(Last Updated on : 27/12/2012)
The history of natural "Moissanite" can be traced back to the late 1800's, and a man who later became a Nobel Prize winner. Dr. Henri Moissan discovered natural silicon carbide in Arizona, while analyzing part of the Diablo Canyon meteorite, in 1893. The name Moissanite was given in Dr. Moissan's honour in 1905. The synthetic Moissanite is known as silicon carbide because of its chemistry and the trade name is carborundum.
Moissanite is considered sturdier than diamond because it has no natural fractures that can crack if the stone is subjected to an impact of some kind. Also, Moissanite, at 9.25 Mohs, is second in hardness only to diamond and incredibly tough. This is the reason that Moissanite maintains its clarity and sparkle throughout a lifetime. It will not look like a piece of rock salt, like cubic zirconia, after two weeks.
Regarding colour Moissanite cannot compare in colour to a colourless diamond. Moissanite has a slightly darker but really cannot be differentiated from a diamond in the same setting. Moissanite's essence was the potential for an absolutely shimmering brilliance, fire, luster, and incredible hardness. For all these qualities it can compete to all other gemstones. This gemstone possesses all the romance and passion of rubies, emeralds and sapphires. Moissanite is found only in meteorites and in limited areas beneath the earth's surface.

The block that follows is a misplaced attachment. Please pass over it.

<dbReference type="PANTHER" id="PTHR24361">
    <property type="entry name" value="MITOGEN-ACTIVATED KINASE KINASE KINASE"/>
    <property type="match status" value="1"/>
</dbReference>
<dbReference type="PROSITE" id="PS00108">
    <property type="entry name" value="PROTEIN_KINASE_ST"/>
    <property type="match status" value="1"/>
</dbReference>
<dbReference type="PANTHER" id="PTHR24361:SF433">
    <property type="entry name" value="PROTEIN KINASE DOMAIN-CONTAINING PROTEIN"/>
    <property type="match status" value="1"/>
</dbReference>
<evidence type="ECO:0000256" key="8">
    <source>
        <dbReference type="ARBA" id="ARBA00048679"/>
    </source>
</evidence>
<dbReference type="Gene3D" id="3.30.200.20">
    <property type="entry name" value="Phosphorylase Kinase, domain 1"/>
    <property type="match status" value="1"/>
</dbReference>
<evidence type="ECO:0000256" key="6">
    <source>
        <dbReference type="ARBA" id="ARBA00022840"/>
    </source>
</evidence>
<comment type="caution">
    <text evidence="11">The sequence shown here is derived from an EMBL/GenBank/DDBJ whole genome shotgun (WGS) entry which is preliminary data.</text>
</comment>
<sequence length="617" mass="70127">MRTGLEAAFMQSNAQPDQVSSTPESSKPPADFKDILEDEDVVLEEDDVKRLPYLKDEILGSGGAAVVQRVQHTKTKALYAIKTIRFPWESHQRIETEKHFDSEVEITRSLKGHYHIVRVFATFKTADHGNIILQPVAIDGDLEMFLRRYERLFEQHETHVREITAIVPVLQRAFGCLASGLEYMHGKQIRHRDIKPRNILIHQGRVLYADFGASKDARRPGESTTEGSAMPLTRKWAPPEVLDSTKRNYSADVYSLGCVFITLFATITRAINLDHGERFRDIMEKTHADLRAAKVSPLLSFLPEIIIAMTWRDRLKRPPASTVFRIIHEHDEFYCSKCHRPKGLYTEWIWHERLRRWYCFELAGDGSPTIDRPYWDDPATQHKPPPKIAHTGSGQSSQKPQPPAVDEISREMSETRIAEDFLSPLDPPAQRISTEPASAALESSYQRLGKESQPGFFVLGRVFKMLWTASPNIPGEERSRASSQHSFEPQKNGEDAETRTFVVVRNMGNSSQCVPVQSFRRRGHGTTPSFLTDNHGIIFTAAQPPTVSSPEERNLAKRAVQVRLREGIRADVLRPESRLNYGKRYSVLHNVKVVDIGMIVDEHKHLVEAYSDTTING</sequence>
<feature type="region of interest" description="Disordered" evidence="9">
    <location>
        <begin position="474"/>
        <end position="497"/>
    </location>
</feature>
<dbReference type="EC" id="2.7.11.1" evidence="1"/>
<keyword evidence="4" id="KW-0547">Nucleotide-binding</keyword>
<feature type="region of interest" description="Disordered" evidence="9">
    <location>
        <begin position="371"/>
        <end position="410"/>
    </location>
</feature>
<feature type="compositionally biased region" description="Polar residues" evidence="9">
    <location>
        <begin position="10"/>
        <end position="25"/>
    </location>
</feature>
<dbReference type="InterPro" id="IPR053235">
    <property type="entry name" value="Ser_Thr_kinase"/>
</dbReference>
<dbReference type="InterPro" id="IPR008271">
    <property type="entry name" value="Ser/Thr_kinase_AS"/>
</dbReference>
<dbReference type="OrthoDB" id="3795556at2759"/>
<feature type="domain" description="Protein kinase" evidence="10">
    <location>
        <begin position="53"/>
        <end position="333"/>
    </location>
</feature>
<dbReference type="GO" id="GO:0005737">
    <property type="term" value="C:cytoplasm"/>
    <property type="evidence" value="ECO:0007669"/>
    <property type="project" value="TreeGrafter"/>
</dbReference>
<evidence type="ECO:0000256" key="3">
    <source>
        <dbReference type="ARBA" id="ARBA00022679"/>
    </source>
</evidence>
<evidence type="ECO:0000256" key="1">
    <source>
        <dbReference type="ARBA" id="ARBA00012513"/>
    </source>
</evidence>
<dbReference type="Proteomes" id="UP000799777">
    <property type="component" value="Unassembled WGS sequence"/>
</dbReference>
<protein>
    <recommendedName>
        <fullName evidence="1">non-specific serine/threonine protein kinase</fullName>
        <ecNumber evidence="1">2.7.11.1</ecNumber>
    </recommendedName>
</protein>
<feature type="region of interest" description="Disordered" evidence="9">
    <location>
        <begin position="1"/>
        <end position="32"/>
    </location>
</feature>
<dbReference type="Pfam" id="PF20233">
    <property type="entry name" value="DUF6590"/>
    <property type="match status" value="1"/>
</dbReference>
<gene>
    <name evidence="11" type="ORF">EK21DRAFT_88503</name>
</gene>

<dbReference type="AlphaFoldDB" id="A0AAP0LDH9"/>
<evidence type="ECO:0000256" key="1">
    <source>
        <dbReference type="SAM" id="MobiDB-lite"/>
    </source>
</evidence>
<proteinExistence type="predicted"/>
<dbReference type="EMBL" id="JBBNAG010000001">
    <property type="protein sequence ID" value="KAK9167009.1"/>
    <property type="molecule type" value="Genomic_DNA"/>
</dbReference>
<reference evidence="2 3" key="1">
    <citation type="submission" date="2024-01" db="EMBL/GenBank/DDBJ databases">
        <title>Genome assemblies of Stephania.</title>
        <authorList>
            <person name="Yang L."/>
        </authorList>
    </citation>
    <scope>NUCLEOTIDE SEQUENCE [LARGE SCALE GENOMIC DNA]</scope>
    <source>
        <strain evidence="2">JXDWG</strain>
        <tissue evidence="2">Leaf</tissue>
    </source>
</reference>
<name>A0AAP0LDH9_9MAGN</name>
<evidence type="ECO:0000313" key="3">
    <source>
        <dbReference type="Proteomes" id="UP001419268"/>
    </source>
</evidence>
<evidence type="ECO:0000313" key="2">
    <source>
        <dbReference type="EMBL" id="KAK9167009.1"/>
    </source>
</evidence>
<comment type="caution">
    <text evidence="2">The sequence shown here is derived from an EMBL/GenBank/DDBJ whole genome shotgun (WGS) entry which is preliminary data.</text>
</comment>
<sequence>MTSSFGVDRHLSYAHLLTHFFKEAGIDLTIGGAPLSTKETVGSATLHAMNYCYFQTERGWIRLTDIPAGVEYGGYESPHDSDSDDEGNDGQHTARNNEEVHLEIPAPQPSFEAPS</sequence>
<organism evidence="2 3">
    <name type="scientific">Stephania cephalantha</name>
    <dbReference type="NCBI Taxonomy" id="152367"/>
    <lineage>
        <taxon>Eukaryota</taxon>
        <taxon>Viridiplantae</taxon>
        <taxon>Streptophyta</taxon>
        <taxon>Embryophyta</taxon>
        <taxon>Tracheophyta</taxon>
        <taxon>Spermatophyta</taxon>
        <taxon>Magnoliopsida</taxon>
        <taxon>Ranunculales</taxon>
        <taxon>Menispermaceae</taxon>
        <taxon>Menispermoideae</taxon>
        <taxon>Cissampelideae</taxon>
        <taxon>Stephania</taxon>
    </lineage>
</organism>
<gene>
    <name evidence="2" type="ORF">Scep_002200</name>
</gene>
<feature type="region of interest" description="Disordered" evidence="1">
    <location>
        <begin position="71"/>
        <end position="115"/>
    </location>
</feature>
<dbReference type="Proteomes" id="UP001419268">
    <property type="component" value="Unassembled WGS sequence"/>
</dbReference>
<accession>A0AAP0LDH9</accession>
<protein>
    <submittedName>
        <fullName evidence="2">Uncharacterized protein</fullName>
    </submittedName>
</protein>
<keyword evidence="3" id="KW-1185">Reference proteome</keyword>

Unlike other diamond, it is thermally conductive and this property is used as the test for the authenticity of real diamonds. Other things, which differentiate Moissanite with diamond, are that it is hexagonal and doubly refractive. It is also less dense and rarely has the clarity of colour. A pale shade of green is always there.
Naturally occurring Moissanite is extremely rare and found only in microscopic crystals that are too small to use in jewellery. Only after years of research a breakthrough discovery enabled the manufacture of Moissanite crystals large enough to produce an uncommon combination of science and art. Natural sources of silicon carbide are rare, and only certain atomic arrangements are useful for gemmological applications. Recently, single-crystalline silicon carbide, in certain forms, has been used for the fabrication of high-performance semiconductor devices.
North Carolina-based Cree Research, Inc. founded in 1987, has developed a commercial process for producing large single crystals of silicon carbide. Cree is the world leader in the growth of single crystal silicon carbide, mostly for electronics use. Gem quality Moissanite is created, exclusively by Charles & Colvard, Inc. The specific gravity of Moissanite stone is from 3.1 to 3.2 and hardness 9.25 on Mohs scale.